So what I am wondering: what do we believe?  I am off to General Conference next week…the global gathering of the United Methodist Church.  I have been known to be cynical about the ability of a 1000 people to legislate themselves toward a new future.  We know the church will not continue in this same form if we are going to be relevant to the world we find ourselves in.  But do we believe we can change?  We can post statistics weekly to a dashboard.  We can change our structure, which personally I think is long overdue and needed.  But none of those things will change us unless fundamentally we believe God is still alive and at work in the people and churches called United Methodist, and even though it will be different, our future can be even better than our past.

Ironically, we are in the belief business.  Of all people and organizations, we should be training people in how to believe…in God, in themselves, in the reality that transformation is possible and does in fact happen.  But in my conversations with clergy, with congregnants, with ordinary citizens…I don’t hear many people express much sense of believing the church can be on a different path than growing older, growing smaller  and growing more and more sidelined in our world.  So what is up with that?  And how do we start believing in a different story?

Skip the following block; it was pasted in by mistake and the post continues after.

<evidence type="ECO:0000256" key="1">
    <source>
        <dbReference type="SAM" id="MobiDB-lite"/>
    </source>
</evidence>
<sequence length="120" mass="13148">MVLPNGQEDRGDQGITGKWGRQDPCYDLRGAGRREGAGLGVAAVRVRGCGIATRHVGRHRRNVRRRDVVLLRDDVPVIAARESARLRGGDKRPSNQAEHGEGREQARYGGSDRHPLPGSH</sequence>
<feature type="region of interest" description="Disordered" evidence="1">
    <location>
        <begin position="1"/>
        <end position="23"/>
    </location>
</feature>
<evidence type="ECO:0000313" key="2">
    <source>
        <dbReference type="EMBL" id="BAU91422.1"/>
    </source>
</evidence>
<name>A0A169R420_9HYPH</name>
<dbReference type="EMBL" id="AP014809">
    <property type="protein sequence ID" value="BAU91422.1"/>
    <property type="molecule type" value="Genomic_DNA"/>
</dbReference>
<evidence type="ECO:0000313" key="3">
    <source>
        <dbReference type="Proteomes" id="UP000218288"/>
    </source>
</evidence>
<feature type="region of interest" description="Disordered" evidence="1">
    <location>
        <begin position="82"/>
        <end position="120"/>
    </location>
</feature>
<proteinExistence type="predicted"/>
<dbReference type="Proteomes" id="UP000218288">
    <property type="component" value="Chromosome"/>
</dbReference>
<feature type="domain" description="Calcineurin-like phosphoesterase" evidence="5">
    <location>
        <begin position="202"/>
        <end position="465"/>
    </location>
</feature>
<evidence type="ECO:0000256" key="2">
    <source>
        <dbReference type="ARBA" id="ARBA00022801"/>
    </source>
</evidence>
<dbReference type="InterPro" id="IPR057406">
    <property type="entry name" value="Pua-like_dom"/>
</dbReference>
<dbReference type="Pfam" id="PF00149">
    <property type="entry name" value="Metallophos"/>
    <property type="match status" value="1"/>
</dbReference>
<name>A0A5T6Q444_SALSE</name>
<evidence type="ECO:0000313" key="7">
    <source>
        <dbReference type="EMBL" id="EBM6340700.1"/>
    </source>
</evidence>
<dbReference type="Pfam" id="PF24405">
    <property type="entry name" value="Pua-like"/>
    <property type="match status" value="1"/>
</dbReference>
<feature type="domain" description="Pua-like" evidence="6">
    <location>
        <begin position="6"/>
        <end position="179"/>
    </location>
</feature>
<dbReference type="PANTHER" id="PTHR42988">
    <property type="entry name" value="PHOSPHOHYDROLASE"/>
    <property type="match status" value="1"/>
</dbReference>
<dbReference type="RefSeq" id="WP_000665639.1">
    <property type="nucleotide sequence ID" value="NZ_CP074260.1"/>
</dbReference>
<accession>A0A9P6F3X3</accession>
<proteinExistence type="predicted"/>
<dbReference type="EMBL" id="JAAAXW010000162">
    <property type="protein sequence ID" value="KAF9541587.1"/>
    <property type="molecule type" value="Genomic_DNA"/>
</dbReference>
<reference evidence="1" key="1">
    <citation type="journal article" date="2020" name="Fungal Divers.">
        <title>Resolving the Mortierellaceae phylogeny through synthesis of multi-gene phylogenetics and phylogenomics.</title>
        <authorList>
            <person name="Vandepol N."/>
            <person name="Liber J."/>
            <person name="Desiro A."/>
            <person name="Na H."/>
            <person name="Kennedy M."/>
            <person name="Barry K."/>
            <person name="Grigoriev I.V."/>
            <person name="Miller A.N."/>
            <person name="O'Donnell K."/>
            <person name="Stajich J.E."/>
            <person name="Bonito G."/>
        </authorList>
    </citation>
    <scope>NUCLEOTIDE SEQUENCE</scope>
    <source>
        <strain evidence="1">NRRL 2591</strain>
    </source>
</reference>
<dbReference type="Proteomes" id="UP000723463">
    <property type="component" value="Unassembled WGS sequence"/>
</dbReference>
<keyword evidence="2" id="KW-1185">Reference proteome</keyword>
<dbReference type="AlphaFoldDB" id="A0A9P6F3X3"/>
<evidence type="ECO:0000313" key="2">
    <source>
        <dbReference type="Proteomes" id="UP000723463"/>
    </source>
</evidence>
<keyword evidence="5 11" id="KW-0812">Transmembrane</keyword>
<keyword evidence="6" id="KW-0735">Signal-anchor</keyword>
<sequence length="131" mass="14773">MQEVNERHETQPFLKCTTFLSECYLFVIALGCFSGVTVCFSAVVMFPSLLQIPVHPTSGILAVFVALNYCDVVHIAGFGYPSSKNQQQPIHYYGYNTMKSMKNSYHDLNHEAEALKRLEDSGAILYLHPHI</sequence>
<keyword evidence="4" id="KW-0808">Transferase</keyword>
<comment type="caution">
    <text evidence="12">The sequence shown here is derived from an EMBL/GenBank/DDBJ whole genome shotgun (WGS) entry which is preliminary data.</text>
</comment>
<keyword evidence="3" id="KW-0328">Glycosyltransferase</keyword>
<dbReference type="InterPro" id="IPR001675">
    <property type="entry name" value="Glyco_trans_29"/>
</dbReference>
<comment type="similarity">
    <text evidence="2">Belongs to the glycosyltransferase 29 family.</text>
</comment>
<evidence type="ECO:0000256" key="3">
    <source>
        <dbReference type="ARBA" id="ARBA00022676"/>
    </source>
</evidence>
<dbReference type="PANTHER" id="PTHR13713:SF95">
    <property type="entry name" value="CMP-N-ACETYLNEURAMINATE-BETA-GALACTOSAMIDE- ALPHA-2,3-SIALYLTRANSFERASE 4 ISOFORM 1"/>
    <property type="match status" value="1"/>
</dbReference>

Do we believe we are an Easter church?

I heard a respected church consultant say that every church could potentially have in weekly worship the number of people who attend on Easter Sunday. He was consulting with a church of about 1,100 people who attend on Easter; on a “normal” week, they have about 500 in worship.